1998 AHSME Problems/Problem 19

Revision as of 10:08, 4 February 2017 by Hinna (talk | contribs) (Solution 2)
(diff) ← Older revision | Latest revision (diff) | Newer revision → (diff)

Problem

How many triangles have area $10$ and vertices at $(-5,0),(5,0)$ and $(5\cos \theta, 5\sin \theta)$ for some angle $\theta$?

$\mathrm{(A) \ }0 \qquad \mathrm{(B) \ }2 \qquad \mathrm{(C) \ }4 \qquad \mathrm{(D) \ }6 \qquad \mathrm{(E) \ } 8$

Solution

The triangle can be seen as having the base on the $x$ axis and height $|5\sin\theta|$. The length of the base is $10$, thus the height must be $2$. The equation $|\sin\theta| = \frac 25$ has $\boxed{4}$ solutions, one in each quadrant.

[asy] size(250); defaultpen(0.8);  pair A=(-5,0), B=(5,0); dot(A); dot(B); dot((0,0));  pair ip1[] = intersectionpoints( circle((0,0),5), (-6,2) -- (6,2) ); pair ip2[] = intersectionpoints( circle((0,0),5), (-6,-2) -- (6,-2) );  draw ( (-6,0) -- (6,0) ); draw ( A -- ip1[1] -- B, Dotted ); draw ( circle((0,0),5), red ); draw ( (-6,2) -- (6,2), blue ); draw ( (-6,-2) -- (6,-2), blue );  dot(ip1[0]); dot(ip1[1]);  dot(ip2[0]); dot(ip2[1]);   label("\((-5,0)\)", A, SW ); label("\((5,0)\)", B, SE ); label("\((0,0)\)", (0,0), SE ); label("\(y=2\)", (6,2), N, blue ); label("\(y=-2\)", (6,-2), S, blue ); label("\(y=-2\)", (6,-2), S, blue ); label("\((5\cos\theta,5\sin\theta)\)", 5*dir(-45), SE, red );  [/asy]


Visually, the set of points of the form $(5\cos \theta, 5\sin \theta)$ is a circle centered at $(0,0)$ with radius 5. The missing vertex of the triangle must lie on this circle. At the same time, its distance from the $x$ axis must be 2. The set of all such points are precisely the lines $y=2$ and $y=-2$, and each of these lines intersects the circle in two points.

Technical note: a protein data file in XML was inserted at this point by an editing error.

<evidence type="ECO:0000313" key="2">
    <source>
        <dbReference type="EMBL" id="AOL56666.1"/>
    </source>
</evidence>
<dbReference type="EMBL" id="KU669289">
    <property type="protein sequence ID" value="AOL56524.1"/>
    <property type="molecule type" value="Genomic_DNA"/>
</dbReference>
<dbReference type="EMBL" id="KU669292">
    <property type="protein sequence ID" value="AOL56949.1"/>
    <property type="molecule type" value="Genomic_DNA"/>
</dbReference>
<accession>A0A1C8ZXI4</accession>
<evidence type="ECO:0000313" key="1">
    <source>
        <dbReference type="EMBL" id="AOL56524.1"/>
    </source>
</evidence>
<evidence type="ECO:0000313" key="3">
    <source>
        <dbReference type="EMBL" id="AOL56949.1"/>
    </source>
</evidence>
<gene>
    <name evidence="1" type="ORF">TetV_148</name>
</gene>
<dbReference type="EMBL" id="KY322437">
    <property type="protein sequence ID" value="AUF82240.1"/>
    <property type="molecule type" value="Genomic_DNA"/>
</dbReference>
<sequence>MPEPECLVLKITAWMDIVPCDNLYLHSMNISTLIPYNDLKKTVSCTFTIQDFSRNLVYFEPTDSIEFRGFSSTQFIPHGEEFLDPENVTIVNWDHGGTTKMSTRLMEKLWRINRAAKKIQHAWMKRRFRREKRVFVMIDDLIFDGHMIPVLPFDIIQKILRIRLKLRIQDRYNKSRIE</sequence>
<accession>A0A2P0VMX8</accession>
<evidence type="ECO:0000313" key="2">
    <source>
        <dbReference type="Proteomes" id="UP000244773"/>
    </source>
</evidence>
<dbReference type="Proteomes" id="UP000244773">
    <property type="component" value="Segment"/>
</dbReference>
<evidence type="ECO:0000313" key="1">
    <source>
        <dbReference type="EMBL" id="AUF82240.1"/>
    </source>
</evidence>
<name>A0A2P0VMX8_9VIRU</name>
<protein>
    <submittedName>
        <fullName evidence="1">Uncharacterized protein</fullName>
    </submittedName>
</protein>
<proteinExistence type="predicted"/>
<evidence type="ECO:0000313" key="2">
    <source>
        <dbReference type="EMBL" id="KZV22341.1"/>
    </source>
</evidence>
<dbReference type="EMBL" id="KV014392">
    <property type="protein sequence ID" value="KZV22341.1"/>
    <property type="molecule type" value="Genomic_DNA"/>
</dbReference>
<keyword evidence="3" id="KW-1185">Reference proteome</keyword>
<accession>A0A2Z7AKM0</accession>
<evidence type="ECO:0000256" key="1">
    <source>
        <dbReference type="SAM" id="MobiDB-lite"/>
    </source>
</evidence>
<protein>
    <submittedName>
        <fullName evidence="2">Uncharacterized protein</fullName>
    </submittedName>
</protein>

Solution 2

Alternatively, we use shoelace to get: \[\frac {1}{2}|(-5*0+5*5\sin (\theta)+5 \cos (\theta) *0)-(0*5+0*5 \cos (\theta)-5*5\sin (\theta))|=10 \implies \frac {1}{2}|50\sin (\theta)|=10\] This means $\sin (\theta)=\pm \frac {2}{5}$. We see that if it equals $\frac {2}{5}$, then $\cos (\theta)=\pm \frac {\sqrt {21}}{5}$. Likewise, we see that if $\sin (\theta)=-\frac {2}{5}$, then $\cos (\theta)$ has $2$ solutions. Thus, there are $\boxed {4}$ unique points such that the triangle has an area of $10$, or $C$.

See also

1998 AHSME (ProblemsAnswer KeyResources)
Preceded by
Problem 18
Followed by
Problem 20
1 2 3 4 5 6 7 8 9 10 11 12 13 14 15 16 17 18 19 20 21 22 23 24 25 26 27 28 29 30
All AHSME Problems and Solutions

The problems on this page are copyrighted by the Mathematical Association of America's American Mathematics Competitions. AMC logo.png

Invalid username
Login to AoPS